Saturday December 7, 2019

Trump’s Chief Heath Officials Urges Congress to Pass Prescription Drug Discount Plan

Consumers are worried about prices for brand-name drugs, particularly new medications that promise breakthrough results.

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In this Oct. 26, 2018, file photo Health and Human Services Secretary Alex Azar speaks about proposed reforms to Medicare Part B drug pricing policies at the Brookings Institute in Washington. VOA

The Trump administration’s top health official asked Congress on Friday to pass its new prescription drug discount plan and provide it to all patients, not just those covered by government programs like Medicare.

The plan would take now-hidden rebates among industry players like drug companies and insurers and channel them directly to consumers when they go to pay for their medications.

Patients with high drug copays stand to benefit from the proposal, while people who take no prescription drugs, or who rely on generics mainly, would probably pay somewhat more, since premiums are expected to rise.

A day after unveiling the plan as a proposed regulation, Health and Human Services Secretary Alex Azar raised the stakes by calling on Congress to make it law and broaden it to include people covered by employer health insurance, not just Medicare and Medicaid beneficiaries.

“Congress has an opportunity to follow through on their calls for transparency … by passing our proposal into law immediately and extending it into the commercial drug market,” Azar said in a speech at the Bipartisan Policy Center think tank.

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U.S. President Donald Trump leads a discussion on immigration proposals with conservative leaders in the Cabinet Room of the White House in Washington, Jan. 23, 2019. VOA

Trump under pressure

Ahead of next week’s State of the Union speech, President Donald Trump is under political pressure to show results for his promise to slash prescription drug costs. Data show that prices for brand-name drugs have continued to rise, though at a somewhat slower pace. Polls show consumers across the political spectrum want government action.

Democrats say the administration’s plan doesn’t go far enough because it still leaves drug companies free to set high list prices. They say drug pricing is like a black box, and it’s impossible to tell if prices reflect actual costs or if companies are charging what they think the market will bear.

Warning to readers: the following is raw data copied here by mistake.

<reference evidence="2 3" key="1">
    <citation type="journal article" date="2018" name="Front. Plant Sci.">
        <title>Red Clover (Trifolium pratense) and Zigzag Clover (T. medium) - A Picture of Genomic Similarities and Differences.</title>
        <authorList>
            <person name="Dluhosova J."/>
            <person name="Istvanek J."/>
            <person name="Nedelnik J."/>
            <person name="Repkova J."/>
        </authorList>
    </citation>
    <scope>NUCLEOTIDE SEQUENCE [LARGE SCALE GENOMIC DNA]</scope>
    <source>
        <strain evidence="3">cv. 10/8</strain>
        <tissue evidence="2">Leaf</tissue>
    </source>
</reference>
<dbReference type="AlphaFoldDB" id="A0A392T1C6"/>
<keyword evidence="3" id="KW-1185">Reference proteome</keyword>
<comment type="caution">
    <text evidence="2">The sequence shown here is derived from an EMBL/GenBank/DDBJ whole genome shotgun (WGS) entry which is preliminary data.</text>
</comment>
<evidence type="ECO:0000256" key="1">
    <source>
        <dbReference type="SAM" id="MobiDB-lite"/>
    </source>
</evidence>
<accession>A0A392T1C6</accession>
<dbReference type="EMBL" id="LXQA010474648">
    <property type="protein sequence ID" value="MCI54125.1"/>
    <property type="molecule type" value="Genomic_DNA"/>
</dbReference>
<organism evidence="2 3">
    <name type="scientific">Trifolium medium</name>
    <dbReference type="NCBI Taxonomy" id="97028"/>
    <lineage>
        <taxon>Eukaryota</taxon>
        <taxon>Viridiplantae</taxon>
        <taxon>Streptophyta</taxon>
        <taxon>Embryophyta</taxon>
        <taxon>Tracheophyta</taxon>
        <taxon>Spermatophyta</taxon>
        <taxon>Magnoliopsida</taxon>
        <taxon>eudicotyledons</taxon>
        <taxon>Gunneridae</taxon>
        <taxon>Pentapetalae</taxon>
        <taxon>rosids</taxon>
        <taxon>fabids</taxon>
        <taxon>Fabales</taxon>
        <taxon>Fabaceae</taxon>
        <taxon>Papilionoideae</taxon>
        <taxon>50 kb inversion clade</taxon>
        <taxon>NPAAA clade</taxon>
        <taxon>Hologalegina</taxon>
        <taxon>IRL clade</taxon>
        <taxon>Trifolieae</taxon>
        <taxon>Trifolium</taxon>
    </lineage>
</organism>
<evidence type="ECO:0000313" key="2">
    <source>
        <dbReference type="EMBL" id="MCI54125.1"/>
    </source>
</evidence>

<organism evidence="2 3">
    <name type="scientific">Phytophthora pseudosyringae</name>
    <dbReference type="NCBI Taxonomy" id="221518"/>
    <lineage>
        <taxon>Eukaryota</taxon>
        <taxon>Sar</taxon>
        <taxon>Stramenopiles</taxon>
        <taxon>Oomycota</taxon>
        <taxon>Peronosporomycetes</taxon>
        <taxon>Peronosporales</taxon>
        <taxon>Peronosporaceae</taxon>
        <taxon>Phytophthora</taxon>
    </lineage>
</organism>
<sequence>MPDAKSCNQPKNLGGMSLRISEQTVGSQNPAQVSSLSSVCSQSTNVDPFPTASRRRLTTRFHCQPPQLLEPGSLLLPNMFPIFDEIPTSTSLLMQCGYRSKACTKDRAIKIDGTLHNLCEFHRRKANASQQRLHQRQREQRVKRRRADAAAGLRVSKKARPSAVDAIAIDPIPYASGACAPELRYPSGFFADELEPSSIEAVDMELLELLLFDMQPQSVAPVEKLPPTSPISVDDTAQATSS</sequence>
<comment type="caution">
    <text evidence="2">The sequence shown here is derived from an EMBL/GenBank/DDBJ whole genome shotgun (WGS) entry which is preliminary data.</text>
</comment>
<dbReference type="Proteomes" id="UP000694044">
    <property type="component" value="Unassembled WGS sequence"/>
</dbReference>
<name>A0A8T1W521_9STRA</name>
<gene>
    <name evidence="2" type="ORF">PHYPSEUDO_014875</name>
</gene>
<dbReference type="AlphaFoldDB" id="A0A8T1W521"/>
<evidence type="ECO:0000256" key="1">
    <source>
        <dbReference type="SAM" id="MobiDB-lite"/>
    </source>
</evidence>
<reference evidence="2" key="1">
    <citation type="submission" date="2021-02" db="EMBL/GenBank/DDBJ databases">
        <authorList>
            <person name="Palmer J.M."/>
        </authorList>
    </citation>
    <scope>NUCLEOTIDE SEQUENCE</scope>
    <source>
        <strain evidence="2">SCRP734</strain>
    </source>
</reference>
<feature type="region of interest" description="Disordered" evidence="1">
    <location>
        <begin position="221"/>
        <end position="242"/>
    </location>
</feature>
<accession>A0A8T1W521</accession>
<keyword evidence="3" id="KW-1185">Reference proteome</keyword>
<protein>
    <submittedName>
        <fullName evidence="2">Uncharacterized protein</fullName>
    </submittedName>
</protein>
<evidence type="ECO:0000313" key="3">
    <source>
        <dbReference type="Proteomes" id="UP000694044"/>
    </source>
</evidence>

House Speaker Nancy Pelosi, D-Calif., says she’s also worried that the plan would raise premiums. HHS acknowledges Medicare prescription premiums would go up $3 to $5 a month.

Proposal draws interest

Nonetheless, the administration’s proposal appears to be in the mix as Congress gears up to craft legislation addressing prescription drug costs. Friday evening, the Republican chairman of the Senate Health, Education, Labor and Pensions Committee, expressed his support. Rebates “ought to lower costs to patients, and this is a good first step towards that goal,” Sen. Lamar Alexander, R-Tenn., said in a statement.

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Speaker of the House Nancy Pelosi talks to reporters during a news conference at the Capitol in Washington, Jan. 31, 2019. VOA

The complex plan would work by doing away with an exemption from federal anti-kickback rules that currently allows drugmakers, insurers and middlemen called pharmacy benefit managers to negotiate rebates among themselves.

Drug companies pay rebates to make sure their medications are covered by insurance plans that are the intermediaries between them and patients. HHS says hidden rebates can amount to up to 30 percent of a drug’s list price. Insurers say they use the money from rebates to hold down premiums for all consumers.

Under the plan, the current anti-kickback exemption for industry rebates would be replaced with a new one for discounts offered directly to consumers.

Azar said the idea would reshape the drug pricing system, shifting it away from hidden rebates to upfront discounts, creating pressure on drugmakers to keep prices down. The proposal was co-authored with the HHS inspector general’s office.

Potential consequences

Experts say it will take time to sort out all the potential consequences.

Peter Bach, director of the Center for Health Policy and Outcomes at New York’s Memorial Sloan Kettering Cancer Center, said the current system of rebates harms patients who take costly drugs with high copays.

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A mural honoring the late Prince adorns a building in the Uptown area of Minneapolis, Aug 28, 2016. The rock star died of an overdose at the age of 57. VOA

Think people with cancer, patients with intractable illnesses such as multiple sclerosis or rheumatoid arthritis, and those who take brand-name medicines with no generic competition. Patients’ cost sharing is often based on list prices, not the cost of the drug after rebates.